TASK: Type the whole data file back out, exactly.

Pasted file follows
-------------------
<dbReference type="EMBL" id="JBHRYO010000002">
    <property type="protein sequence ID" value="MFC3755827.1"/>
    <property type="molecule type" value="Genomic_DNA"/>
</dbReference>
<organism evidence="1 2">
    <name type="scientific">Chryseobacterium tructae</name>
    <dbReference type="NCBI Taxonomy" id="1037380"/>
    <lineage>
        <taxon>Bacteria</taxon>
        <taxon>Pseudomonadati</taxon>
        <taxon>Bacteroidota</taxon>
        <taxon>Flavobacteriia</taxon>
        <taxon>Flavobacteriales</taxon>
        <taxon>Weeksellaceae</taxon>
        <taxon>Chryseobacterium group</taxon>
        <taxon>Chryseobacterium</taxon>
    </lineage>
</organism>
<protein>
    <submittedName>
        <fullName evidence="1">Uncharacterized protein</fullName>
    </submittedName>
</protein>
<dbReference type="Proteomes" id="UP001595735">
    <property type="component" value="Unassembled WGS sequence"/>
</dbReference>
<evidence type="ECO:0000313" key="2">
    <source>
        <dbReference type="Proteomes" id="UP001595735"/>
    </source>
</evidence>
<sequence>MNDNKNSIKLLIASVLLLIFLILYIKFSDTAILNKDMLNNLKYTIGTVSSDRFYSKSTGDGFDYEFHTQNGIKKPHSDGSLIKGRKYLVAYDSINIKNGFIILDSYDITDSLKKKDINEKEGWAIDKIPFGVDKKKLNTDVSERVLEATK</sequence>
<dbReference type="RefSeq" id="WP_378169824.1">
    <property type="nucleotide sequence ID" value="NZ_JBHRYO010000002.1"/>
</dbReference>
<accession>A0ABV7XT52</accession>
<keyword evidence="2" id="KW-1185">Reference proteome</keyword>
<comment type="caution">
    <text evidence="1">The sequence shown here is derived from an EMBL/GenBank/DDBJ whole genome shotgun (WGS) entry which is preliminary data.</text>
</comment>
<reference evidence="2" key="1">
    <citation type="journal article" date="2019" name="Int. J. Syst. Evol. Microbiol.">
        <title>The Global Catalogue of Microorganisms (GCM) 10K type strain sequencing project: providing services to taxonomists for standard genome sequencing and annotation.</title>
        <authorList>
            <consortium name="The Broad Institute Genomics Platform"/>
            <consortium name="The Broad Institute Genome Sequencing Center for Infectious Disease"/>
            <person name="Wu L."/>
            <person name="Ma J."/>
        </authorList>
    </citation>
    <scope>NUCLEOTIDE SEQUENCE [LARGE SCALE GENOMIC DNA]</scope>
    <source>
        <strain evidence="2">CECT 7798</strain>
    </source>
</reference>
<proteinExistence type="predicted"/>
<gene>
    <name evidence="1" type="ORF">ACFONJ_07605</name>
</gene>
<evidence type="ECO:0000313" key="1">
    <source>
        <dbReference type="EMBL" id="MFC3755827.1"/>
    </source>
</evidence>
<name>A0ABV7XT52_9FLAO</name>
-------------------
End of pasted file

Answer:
<dbReference type="EMBL" id="JBHRYO010000002">
    <property type="protein sequence ID" value="MFC3755827.1"/>
    <property type="molecule type" value="Genomic_DNA"/>
</dbReference>
<organism evidence="1 2">
    <name type="scientific">Chryseobacterium tructae</name>
    <dbReference type="NCBI Taxonomy" id="1037380"/>
    <lineage>
        <taxon>Bacteria</taxon>
        <taxon>Pseudomonadati</taxon>
        <taxon>Bacteroidota</taxon>
        <taxon>Flavobacteriia</taxon>
        <taxon>Flavobacteriales</taxon>
        <taxon>Weeksellaceae</taxon>
        <taxon>Chryseobacterium group</taxon>
        <taxon>Chryseobacterium</taxon>
    </lineage>
</organism>
<protein>
    <submittedName>
        <fullName evidence="1">Uncharacterized protein</fullName>
    </submittedName>
</protein>
<dbReference type="Proteomes" id="UP001595735">
    <property type="component" value="Unassembled WGS sequence"/>
</dbReference>
<evidence type="ECO:0000313" key="2">
    <source>
        <dbReference type="Proteomes" id="UP001595735"/>
    </source>
</evidence>
<sequence>MNDNKNSIKLLIASVLLLIFLILYIKFSDTAILNKDMLNNLKYTIGTVSSDRFYSKSTGDGFDYEFHTQNGIKKPHSDGSLIKGRKYLVAYDSINIKNGFIILDSYDITDSLKKKDINEKEGWAIDKIPFGVDKKKLNTDVSERVLEATK</sequence>
<dbReference type="RefSeq" id="WP_378169824.1">
    <property type="nucleotide sequence ID" value="NZ_JBHRYO010000002.1"/>
</dbReference>
<accession>A0ABV7XT52</accession>
<keyword evidence="2" id="KW-1185">Reference proteome</keyword>
<comment type="caution">
    <text evidence="1">The sequence shown here is derived from an EMBL/GenBank/DDBJ whole genome shotgun (WGS) entry which is preliminary data.</text>
</comment>
<reference evidence="2" key="1">
    <citation type="journal article" date="2019" name="Int. J. Syst. Evol. Microbiol.">
        <title>The Global Catalogue of Microorganisms (GCM) 10K type strain sequencing project: providing services to taxonomists for standard genome sequencing and annotation.</title>
        <authorList>
            <consortium name="The Broad Institute Genomics Platform"/>
            <consortium name="The Broad Institute Genome Sequencing Center for Infectious Disease"/>
            <person name="Wu L."/>
            <person name="Ma J."/>
        </authorList>
    </citation>
    <scope>NUCLEOTIDE SEQUENCE [LARGE SCALE GENOMIC DNA]</scope>
    <source>
        <strain evidence="2">CECT 7798</strain>
    </source>
</reference>
<proteinExistence type="predicted"/>
<gene>
    <name evidence="1" type="ORF">ACFONJ_07605</name>
</gene>
<evidence type="ECO:0000313" key="1">
    <source>
        <dbReference type="EMBL" id="MFC3755827.1"/>
    </source>
</evidence>
<name>A0ABV7XT52_9FLAO</name>